Wednesday, February 7, 2024

Extraordinary story of French farmer behind recent blockade in Southern France

Catherine Porter reported for the New York Times last week under the headline, "The Farmers' Protests Have Become a Wildfire.  He was the Spark."  The "he" is Jerome Bayle, and this story is largely about the 42-year-old former professional rugby player who has been running his family's farm since his father died by suicide in 2015, at age 61.  

The story's lede is catchy, for sure, and presents a real contrast between rural and urban: 
Jérôme Bayle had spent seven nights on a major French highway, leading a group of aggrieved farmers in protest, when the prime minister arrived, dressed in his Parisian blue suit and tie, to thank them for “making France proud” and announced he would meet their demands.

Before camera flashes and outstretched microphones, Mr. Bayle told Prime Minister Gabriel Attal that he had seen the standoff as a match between two teams — the revolting farmers, led by Mr. Bayle, and the government, led by Mr. Attal.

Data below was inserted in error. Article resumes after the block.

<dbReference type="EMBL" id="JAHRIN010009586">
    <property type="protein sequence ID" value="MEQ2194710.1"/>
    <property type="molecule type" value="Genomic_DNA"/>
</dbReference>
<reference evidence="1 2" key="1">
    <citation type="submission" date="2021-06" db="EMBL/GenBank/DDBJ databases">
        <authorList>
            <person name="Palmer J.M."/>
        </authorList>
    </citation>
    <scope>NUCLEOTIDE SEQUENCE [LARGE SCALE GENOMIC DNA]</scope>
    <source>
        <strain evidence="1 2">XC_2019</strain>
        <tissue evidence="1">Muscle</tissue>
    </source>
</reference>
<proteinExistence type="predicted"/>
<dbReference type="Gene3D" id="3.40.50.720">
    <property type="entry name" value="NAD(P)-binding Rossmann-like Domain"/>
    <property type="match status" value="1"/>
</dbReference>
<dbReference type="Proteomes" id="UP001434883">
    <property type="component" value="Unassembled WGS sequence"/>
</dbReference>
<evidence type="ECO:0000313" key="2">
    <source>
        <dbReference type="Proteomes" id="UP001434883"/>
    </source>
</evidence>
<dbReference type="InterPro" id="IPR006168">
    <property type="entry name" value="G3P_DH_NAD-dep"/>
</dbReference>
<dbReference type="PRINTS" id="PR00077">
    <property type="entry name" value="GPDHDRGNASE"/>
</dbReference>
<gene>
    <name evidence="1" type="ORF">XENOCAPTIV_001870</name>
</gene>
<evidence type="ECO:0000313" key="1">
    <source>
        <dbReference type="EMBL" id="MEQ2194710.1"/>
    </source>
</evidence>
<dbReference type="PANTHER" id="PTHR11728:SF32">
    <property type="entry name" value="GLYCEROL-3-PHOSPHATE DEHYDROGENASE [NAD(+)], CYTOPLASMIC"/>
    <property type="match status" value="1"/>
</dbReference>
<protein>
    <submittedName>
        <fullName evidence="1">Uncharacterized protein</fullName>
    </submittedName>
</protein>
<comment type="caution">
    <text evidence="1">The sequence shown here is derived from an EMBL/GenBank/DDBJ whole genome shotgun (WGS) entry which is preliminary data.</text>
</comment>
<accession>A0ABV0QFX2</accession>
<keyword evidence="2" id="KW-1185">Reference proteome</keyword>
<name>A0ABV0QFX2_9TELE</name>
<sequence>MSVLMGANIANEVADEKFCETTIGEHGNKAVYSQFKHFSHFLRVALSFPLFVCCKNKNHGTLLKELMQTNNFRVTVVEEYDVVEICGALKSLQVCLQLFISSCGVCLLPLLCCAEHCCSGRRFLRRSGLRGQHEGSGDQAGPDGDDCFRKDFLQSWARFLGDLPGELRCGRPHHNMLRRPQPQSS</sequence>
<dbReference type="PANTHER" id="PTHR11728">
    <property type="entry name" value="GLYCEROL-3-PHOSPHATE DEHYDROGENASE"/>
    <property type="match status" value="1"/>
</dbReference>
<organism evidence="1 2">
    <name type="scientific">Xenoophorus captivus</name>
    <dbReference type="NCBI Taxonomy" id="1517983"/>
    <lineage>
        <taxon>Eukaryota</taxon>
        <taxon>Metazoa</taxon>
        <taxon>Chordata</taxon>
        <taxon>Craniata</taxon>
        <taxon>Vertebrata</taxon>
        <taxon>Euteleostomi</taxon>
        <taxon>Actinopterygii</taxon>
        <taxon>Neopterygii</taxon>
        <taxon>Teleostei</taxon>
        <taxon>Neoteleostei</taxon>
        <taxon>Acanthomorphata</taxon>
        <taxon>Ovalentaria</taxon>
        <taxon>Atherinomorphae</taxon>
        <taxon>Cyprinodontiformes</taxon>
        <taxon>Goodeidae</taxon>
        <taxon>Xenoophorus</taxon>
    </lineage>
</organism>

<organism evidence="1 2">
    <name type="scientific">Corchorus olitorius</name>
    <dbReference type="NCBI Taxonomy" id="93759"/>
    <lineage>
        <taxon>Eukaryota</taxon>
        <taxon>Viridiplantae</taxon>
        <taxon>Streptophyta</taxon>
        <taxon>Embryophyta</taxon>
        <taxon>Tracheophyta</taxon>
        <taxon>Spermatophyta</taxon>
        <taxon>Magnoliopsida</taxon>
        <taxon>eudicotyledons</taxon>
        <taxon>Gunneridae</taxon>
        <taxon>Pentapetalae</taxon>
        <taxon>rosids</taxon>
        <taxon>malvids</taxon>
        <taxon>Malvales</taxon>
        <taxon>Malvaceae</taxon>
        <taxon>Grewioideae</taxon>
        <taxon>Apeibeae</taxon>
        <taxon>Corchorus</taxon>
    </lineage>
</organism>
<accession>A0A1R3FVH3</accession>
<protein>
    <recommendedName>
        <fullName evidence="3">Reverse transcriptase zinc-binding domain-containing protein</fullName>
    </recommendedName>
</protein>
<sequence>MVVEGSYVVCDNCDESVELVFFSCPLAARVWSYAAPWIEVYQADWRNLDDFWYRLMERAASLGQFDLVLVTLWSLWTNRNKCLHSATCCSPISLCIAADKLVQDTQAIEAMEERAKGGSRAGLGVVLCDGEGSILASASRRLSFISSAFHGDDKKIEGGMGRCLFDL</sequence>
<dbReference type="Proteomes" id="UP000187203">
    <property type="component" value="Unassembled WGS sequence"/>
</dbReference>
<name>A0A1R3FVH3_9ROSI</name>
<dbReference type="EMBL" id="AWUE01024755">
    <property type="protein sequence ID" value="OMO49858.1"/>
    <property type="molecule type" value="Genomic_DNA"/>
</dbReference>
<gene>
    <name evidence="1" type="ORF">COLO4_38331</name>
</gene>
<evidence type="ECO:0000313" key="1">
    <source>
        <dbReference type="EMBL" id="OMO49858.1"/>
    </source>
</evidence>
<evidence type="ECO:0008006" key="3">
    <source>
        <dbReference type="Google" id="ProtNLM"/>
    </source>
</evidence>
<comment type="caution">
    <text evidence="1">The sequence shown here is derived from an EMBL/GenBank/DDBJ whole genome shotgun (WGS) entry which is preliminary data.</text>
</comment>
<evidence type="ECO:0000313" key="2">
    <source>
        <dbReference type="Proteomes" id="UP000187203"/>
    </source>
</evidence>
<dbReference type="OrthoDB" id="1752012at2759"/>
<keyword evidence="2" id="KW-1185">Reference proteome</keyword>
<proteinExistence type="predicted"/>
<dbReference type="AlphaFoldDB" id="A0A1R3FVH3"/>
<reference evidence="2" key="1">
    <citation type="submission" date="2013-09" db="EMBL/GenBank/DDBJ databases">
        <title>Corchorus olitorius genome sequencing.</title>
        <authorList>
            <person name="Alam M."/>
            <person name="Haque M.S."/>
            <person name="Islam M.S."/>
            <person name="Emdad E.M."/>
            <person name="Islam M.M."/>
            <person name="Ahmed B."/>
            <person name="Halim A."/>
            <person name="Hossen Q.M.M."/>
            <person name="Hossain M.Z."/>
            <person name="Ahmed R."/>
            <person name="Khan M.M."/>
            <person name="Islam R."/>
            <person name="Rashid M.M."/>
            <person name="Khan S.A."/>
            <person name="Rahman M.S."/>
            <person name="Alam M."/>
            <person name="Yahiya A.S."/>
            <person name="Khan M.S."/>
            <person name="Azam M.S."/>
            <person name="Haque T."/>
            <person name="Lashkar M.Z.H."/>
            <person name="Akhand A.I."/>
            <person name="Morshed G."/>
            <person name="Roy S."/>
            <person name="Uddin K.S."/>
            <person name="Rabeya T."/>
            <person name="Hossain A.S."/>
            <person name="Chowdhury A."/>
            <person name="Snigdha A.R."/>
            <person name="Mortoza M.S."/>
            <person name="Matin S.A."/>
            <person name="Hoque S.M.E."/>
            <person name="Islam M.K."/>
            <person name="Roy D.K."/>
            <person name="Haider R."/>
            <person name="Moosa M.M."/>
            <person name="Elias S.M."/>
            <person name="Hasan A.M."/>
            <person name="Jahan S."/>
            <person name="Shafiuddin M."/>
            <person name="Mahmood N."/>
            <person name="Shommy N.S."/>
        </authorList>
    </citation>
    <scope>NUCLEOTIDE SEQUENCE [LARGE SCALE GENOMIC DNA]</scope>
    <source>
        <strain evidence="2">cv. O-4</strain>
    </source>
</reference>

“I don’t like losing,” said Mr. Bayle, dressed decidedly more casually, with a baseball hat on his head, turned backward. The thick crowd around him chuckled. It was clear his team had won.

Then there is this bit, which provides a wider-angle perspective: 

More broadly, not just in France but all around Europe, farmers are complaining about rising costs from inflation and the war in Ukraine. Those burdens have been exacerbated as the governments look to save money by shaving farm subsidies, even as the European Union heaps more regulations on farmers to meet climate and other environmental goals.

You can hear Porter's further commentary on Bayle and his victory on the NYTimes audio of this story. 

Regarding the wider European angle, here's news yesterday of a Spanish farmer blockade. 

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